9w748capt wrote:A candidate should be asking half the questions? Is this for real? Who knows, maybe it works this way in other industries. Certainly not mine.
spinotter wrote:millionsofmiles wrote:Most of this could not be any more incorrect if you tried.
Leave the interviewing advice to those who know what they are talking about.
That is a pretty brutal reply. Without any details on why this is so incorrect.
9w748capt wrote:stlgph wrote:Super80Fan wrote:
This. Those points work for any job interview.
Not necessarily. Showing too much eagerness and excitement is a often a fast track to the discard pile.
Most important, know why you're there. Show you understand the nature of the job description and you're not making it more to be than what's listed in the posting. You're coming in at such and such position and at such and such level in an organization - you're not organically beyond that and don't talk as if you are and don't inquire about topics which will be above your assigned duties.
The reason for your potential hiring is to provide them and the team and the company with a solution to a staffing and performance problem or shortcoming. They want to hear how you are the solution. It's not about being a good fit for you. It's about being a good fit for them and said company achieving the solutions they need.
Hiring managers don't want to hear about your long term plans for the position or for yourself personally or how you wish to grow and move up in the company. Hiring managers don't want to hear how you are coming for their job, they want to see you are a potential piece of their team so as they move up or are afforded opportunities you come with them as part of that team in terms of projects, career advancement, or other opportunities with other companies.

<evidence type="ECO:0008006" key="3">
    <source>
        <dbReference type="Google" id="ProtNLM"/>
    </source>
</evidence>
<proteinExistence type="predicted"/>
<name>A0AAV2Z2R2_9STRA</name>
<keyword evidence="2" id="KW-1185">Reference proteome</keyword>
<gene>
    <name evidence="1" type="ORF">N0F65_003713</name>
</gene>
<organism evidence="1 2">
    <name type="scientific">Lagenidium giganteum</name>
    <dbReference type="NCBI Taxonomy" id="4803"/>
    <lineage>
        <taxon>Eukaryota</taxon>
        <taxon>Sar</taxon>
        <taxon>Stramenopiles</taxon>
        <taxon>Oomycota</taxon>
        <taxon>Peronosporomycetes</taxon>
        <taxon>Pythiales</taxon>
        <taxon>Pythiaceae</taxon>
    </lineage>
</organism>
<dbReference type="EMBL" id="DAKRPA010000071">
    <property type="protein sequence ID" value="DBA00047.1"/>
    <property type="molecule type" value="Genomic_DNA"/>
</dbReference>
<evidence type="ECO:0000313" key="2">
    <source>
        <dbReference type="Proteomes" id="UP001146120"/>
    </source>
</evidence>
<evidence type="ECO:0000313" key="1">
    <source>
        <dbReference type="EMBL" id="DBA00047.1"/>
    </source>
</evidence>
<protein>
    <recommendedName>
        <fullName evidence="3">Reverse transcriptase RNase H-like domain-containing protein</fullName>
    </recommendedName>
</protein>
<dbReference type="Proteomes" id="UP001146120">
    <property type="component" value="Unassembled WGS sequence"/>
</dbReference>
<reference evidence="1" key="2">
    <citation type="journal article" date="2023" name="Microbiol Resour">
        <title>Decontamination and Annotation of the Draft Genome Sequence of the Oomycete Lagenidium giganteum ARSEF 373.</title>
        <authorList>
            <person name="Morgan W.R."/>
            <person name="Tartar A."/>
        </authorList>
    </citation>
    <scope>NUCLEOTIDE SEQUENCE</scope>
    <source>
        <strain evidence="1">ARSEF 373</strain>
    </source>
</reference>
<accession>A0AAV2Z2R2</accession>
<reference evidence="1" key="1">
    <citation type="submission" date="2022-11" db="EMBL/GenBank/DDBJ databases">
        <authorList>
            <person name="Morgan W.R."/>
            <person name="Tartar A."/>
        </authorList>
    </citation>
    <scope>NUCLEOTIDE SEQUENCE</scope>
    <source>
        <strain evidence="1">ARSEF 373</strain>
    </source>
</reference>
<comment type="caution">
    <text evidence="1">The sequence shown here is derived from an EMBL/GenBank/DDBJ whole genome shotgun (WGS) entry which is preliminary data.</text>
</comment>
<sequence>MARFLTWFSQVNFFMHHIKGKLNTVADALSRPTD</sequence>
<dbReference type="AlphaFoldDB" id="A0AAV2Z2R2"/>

Personal details should be minimal. If you're in the area and looking for work because you've moved back home or you're getting married and relocating to the area, keep the answers there. Trying to leverage a death in the family, a marriage, a graduation, a job loss, or anything else to gain sympathy or favor will most often backfire on you. As a hiring manager, your future wife, husband, or child means jack squat to me and will probably just get in the way of you being 100%.
A job candidate should be asking 40-50% of the questions during the job interview. The interviewer(s) want(s) to be as engaged in the conversation as you are. Eliminate words from the speech such as "like" and "literally" and "uh," etc. etc. Never, ever ever take out your cell phone - turn it off before entering the building, sit up straight in the waiting room, and if you're offered a beverage, take it.
A candidate should be asking half the questions? Is this for real? Who knows, maybe it works this way in other industries. Certainly not mine.
And what if I decline a beverage? I have to pee more when I'm nervous, so why would I want to drink more and potentially have to pee at an inopportune time?
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